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THE ARIZONA REPUBLICAN: THURSDAY MORNING, DECEMBER 10, 1896.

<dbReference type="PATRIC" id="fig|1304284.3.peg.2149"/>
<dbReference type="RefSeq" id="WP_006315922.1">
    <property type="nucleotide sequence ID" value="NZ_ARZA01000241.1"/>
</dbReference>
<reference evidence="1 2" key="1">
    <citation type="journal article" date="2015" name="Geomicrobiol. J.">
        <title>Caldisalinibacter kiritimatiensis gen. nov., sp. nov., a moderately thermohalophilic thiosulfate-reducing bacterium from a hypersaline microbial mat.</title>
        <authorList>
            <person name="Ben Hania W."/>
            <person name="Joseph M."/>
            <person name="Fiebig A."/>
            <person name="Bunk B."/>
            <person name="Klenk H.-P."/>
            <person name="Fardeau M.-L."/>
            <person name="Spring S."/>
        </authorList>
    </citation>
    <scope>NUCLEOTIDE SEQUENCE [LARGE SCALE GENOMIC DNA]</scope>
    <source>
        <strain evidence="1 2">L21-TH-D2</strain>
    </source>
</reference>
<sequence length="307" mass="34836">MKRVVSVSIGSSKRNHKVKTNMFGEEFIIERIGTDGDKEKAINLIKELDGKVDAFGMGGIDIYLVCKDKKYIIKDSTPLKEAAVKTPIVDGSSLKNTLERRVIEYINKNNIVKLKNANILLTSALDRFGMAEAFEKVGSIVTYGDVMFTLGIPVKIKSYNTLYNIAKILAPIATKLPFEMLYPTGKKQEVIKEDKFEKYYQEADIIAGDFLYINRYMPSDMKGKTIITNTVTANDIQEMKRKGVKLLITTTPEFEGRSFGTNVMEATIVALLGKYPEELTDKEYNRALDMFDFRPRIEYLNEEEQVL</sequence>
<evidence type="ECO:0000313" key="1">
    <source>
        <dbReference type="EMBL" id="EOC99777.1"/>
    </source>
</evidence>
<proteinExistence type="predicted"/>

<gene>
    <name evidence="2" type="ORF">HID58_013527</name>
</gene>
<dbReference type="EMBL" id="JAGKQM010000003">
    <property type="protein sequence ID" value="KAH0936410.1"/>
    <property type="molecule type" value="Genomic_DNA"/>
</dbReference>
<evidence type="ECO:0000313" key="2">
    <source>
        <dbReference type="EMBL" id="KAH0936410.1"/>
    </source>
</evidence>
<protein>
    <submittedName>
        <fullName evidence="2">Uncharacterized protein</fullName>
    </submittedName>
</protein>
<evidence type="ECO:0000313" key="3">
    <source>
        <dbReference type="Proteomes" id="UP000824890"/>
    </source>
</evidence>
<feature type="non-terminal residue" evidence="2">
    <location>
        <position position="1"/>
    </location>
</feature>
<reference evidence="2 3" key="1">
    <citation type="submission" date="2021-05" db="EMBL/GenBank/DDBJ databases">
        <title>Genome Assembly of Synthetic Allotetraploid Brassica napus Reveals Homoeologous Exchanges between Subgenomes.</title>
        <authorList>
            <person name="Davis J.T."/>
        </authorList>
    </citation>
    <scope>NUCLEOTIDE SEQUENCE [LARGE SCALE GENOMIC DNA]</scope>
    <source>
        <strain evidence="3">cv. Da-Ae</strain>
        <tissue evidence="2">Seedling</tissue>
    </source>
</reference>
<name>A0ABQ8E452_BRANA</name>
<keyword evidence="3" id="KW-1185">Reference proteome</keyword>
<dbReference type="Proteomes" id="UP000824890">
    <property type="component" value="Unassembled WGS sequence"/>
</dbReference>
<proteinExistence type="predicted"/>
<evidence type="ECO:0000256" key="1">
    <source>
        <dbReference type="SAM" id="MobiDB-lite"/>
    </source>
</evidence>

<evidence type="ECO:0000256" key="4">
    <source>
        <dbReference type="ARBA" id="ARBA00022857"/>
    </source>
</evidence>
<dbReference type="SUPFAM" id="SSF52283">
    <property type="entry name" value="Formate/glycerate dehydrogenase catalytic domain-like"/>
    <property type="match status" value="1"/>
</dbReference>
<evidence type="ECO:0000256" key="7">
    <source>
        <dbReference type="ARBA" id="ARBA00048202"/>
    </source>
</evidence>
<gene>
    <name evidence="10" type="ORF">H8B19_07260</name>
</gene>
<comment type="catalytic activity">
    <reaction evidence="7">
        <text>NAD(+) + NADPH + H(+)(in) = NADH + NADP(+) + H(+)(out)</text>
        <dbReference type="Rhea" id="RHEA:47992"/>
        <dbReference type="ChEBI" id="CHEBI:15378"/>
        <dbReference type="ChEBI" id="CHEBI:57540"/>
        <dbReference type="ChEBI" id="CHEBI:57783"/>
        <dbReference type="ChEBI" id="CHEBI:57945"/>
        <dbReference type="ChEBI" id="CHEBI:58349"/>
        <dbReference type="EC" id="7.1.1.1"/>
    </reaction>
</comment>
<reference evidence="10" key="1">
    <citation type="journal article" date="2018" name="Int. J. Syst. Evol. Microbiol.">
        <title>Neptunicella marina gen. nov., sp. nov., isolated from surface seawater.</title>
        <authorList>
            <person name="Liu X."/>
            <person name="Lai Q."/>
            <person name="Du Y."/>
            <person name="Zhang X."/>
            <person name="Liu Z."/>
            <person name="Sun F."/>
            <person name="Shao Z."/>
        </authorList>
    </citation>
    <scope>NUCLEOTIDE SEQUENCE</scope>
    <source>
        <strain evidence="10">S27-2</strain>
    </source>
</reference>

ROMANTIC RAINLESS REGION. A Land of Wonders, Ever Unfolding Some New Delight. ' Along the Colorado river on the Ari zona side, a traveler will find, by con sulting a map of this region, a number of names of places which he naturally supposes to be villages or towns, and if he is from the east he will fall to speculating as to their size, number of inhabitants, causes of gTowthand im agination may even picture well-paved streets, fine buildings, a people pros perous in business and transportation, engaging in a rushing competition such as is characteristic of our Ameri can towns. Let our traveler, however, face the reality in a visit to those landmarks, for such they might be rightly termed, and he will find an undreamed-of exis tence among those barren mesas and sand covered plains. As for myself, having been a teacher in the public schools of Indiana, I look back to some of our geographical les sons on Arizona, which were based on the authority of the best authors on the subject, and I dare not say they appear very flattering. No account given can ever compare with the seeing of this rainless desert region, a land of wonders, ever unfold ing to our imagination some new de light. Not a grain of sand is without inter est, for it speaks to us of a race long passed away, which undoubtedly press ed many a weary foot to its yielding bed. Of the accounts . given of the old ruins, one in particular is full of inter est that of the deserted town of La Paz. You pass through it and no sound greets you but the echoes of your own voice or footstep. Not even an Indian will occupy any of the de serted buildings. There are no inhab itants save the silent ones that rest in the little cemetery on the hill. About thirty years ago La Paz was an important point on the overland route to California, and was also a sup ply station for government goods for the use of the soldiers at the different forts in New Mexico and Arizona. These supplies were shipped in by the way of the Gulf of California. Five steamers have been seen, at one time unloading their cargoes at the busy landings and taking on ore. A great industry at that period was the working of the silver mines, and this, with the bringing of the ore to shipping points and the placer dig gings, gave work to vast numbers. In La Plaz alone the population was 10,000. . Business blocks and county buildings were rapidly put up, theaters, factories, shops and saloons were in running order, and an era of prosper ity was passed that seldom has an equal. A busy day was signaled on the arrival of the overland freight trains. These consisted of 200 teams, sixteen to twenty mules to each wagon. On the outskirts of the town stands the walls of a church, a restful object after hearing the weird stories of crime committed in the dead of night, and how many a man died "with his boots on,'' and no questions asked, and his name buried with him. Then an old-timer gives us a prehis toric bit: "It is supposed that this old town was inhabited about 1700 by the Aztecs of the ancient tribe of Mon tezuma. Remains of old buildings whose walls were made of a cement unknown at the present day, and no doubt the art of making it lost, were found on the second building of the town." The town of Ehrenberg, six miles be low La Paz, began its growth on the decay of the latter, owing to the river changing its course, and a better ferry being found there. But the age of steam was now on, and the Southern Pacific railroad sounded Ehrenberg's doom. There is, however, a prospect for a number of mines being opened up, and Ehrenberg may again be a populous town. There are two stores for min ers' supplies, a school house and a sa loon and restaurant in the town. MARY FENNELL, Teacher Colorado River Indian School. BOTTOMS! AN ELEGANT BUTTON FREE with each package of SWEET CAPORAL CIGARETTES AN OPPORTUNITY TO MAKE A COLLECTION OF BUTTONS WITHOUT COST. Special Sale CARPETS. 500 YDS. 55c Yard 250 YDS. 50c Yard THE LATEST PATENTS. Wheelmen will appreciate a recently patented lamp bracket. It consists of two metal sections fastened together by a screw clamp, one end of each sec tion being curved to clamp the head of the machine, and the oppisite V-shaped to clamp the fork, thus allowing its use either high or low on the frame. To prevent low water in boilers a Pittsburg man places a float inside the boiler, connecting it with a valve in the feed water pipe. As the water low ers the float drops and opens the valve allowing the water to flow in, and at the same time opening a steam valve, thus giving an alarm to the engineer. A SURE THING. The Beet Crop is Free Drawbacks. THE NATIONAL BANK OF ARIZONA, PHCENIX, ARIZONA. Capital Paid Up VIOO.nno Surplus 20,000 Directors: Emll Ganz, Sol. Lewis, J. Y. T. Smith, Charles Goldman. Geo. W. Hoadley, E. M. Dorris, J. D. Monition. CORRESPONDENTS: The Bank of California San Francisco Agency of Bank of California New York National Bank of Commerce St. Louis First National Bank Chicago Farmers' and Merchants' Bank Los Angeles Consolidated National Bank Tucson Bank of Arizona Prescott Messrs. N. M. Bother Mid ASons London From Manv lMIL Givz, Pres. Sol. Lewis, Vice-Pres. A handy paper file consists of a box with one hinged end and two hinged sides. The. end section has a file hook fastened to it, which runs lengthwise through the box. By opening the sides the etfd falls down, thus bringing the hook into an upright position. Umbrellas can be fastened to the body by a new device weighing but 3 ounces. It has a wire support for the umbrella handle and is fastened to the body by two straps, one passing over the shoulder and the other around the waist, thus leaving both hands free. Housekeepers will appreciate a new garbage receptacle, which consists of a metal box with the lid hinged so that a slight pressure with the hand or dish to be emptied forces it out of the way. There is an opening in the bottom to remove the garbage without lifting the can. A handy device for druggists consists of a number of upright tubes of differ ent sizes, fastened to the inside of a cabinet door, in which corks can be placed, the lower ends of the tubes be ing contracted sufficiently to hold the corks in and yet allow their removal with ease. A device to prevent overshoes from slipping down at the heel consists of a plate having two eyes fastened to the shoe upper near the heel and a U- shaped piece of steel wire fastened to the top of the rubber. The ends of the wire are intended to be sprung into the eyes in the plate. The Chino Valley Champion thinks "the sugar beet is the crop to tie to." In view of the many different kinds of bugs and slugs which are all "special ists ' in their particular line of destruc tion, it is a relief to hear of a crop that is not suffering much from some spec ialists in the bug kingdom. The Cham pion says: "The beet crop has its enemies, to be sure, but they are not, as a rule, as devastating or numerous as those of many other .crops. And, moreover, frosts do not affect the plantsand when frosty nights of the early spring come and the fruit grower is trembling for his crop, the beet grower feels perfect ly secure. Drouth during the early years of the industry was a thing to dread; now, however, it is known that with moisture in the soil sufficient to germinate the seed and start the plants they will take care of themselves, so far as moisture is concerned. "The farmer will look in vain for a crop absolutely free from any dangers; but, all in all, we know of no field or orchard crop that is as free from casu alties as the sugar beet, or upon which the farmer can depend with as much assurance for some returns if not a full crop. He is rarely left with nothing to show for his work." LATE ARMY NEWS. Private Peter O Hara, Troop E, 2d cayalry, now at Fort Wingate, New Mexico, will be discharged the service of the United States. Private Edward F. Griffin, Light Battery F, 2d artillery, now at Fort Adams, Rhode Island, has been trans ferred to Light Battery B, 4th artillery, and will be sent to the station of that battery, Fort Riley, Kansas. Private Edward Snow, Company H, 8th infantry, now at Fort D. A. Russell, Wyoming, has been, upon his own ap plication, transferred to Troop B, 2d cavalry, and will be sent to the station of that troop, Fort Logan, Colorado, v Captain Sidney E. Stuart, Ordnance Department, will proceed from Wil mington, Delaware, to Sandy Hook Proving Grounds, Sandy Hook, New Jersey, on official business pertaining to the construction of a range table for the 12-inch cast iron mortar. S. Obkefelder, Assistant Cashier. THE Ptaix National Bank, Phoenix, Arizona. Paid Up Capital, - - - $100,000 Surplus & Undivided Profits, 20,000 Frank 8. Bbloheb, President. I P.J. Colb, 1st Vice-President. A. H. Habschbr, 2nd Vice-President. C.J.Hall. Cashier STEEL-LINED YAUL1S AND STEEL SAFETY DEPOSIT BOXES. General Banking Business. Drafts Issued on All the Principal Cities of the World D1BKCTOE8: Jambs A. Fleming. P. J. Cole! G. B. Richmond. T. W. Pemberton, B. Heyman. F. S. Belcher. D. M. Ferry. F. M. Murphy. K. 8. Lacey. -THE- Valley Bank, PHCENIX, ARIZONA. Capital .... $100,000 Surplus ..... - - 25.000 WM. CHEISTY, President. M. H. SHERMAN, Vice-President. M.W.MBdSENGEH. Cashier RECEIVE DEPOSITS, MAKE COLLECTIONS, BUY AND SELL EXCHANGE. All wool, best quality, 1 extra super Ingrain. Brand new patterns. f ' All Wool Ingrain. Art squares, All Wool, 9x9 LINOLEUM FROM 50c IIP. Above prices For Cash Only. Discount Commercial Paper and do s ueneral Banking Business. Office Honrs 9 a. m. to 3 p. m, CORRESPONDENTS. Am. Exchange Natl. Bank New York fee Anglo California Bank . San Franclsco.Cal National Bank of Illinois Chicago, 111 PfrstNatlonal Bank Los Angeles Bank of Arii'-- Prescott. Arisona FURRHTIBtfci. Wholesale and Retail. He m York My m FOR FARMERS AND VILLAGERS FOR FATHERS AND MOTHERS, . FOR SONS AND DAUGHTERS, FOR ALL THE FAMILY. With the close of the Presidential campaign THE TRIBUNE recognizes the fact that the American people is now anxious to give their attention to home and business interests. To meet this condition, politics will have far less space or prominence, until another State or National occa sion demands a renewal of the fight for the principles for which THE TRIBUNE has labored from its inception to the present day, and won its greatest victories. Every possible effort will be put forth, and money freely spent, to make THE WEEKLY TRIBUNE pre eminently a NATIONAL FAMILY NEWSPAPER, interesting, instructive, entertaining and indispensable to each member of the family. We Furnisli The Weekly Republican and N. Y. Weekly Tribune ONE YEAR FOR ONLY $2.25, CASH IN ADVANCE. Address all orders to THE WEEKLY REPUBLIAN, Phoenix, Arizona Write your name and address on a postal card, send it to George W. Best, Boom 2, Tribunt Building, New York City, and samp copy of "The New York Weekly Tribune" will be mailed to Ton. SAVE TIME AND WM By taking the cheapest and quickest route from Bolomonville to Sheldon station and Clifton, or from Clifton to Solomonville. Only nine hours making the trip either way. Green's regular mail hack leaves Solomonville for Shel don station every Monday, Wednesday and k rlday at 8 o'clock a. m., arriving at Sheldon Dy 3:30 p.m., making close connections with the train from Lordsonrg to Clifton. Return ing from Sheldon to Solomonville on arrival of train from Clifton every Tuesday, Thursday and Saturday, arriving at Solomonville by 4 o'clock p.m. We shall spare no time or ex pense to make it to the intereBtof all who will favor us with their patronage. Commercial men and others who have to travel on odd days can alwaj s he accommodated by timely notice. Fare, $5; round trip $7.50. We have a corral at Solomonville, where we give animals good care and plenty to eat and drink. Saddle horses, teams and buggies to let Thanking the public for their liberal patronage hereto fore bestowed and asking a continuance of the same, we remain yours respectfully, N GREEN 4 BON. OLOMONViLU.Aris.. March 14.1894. 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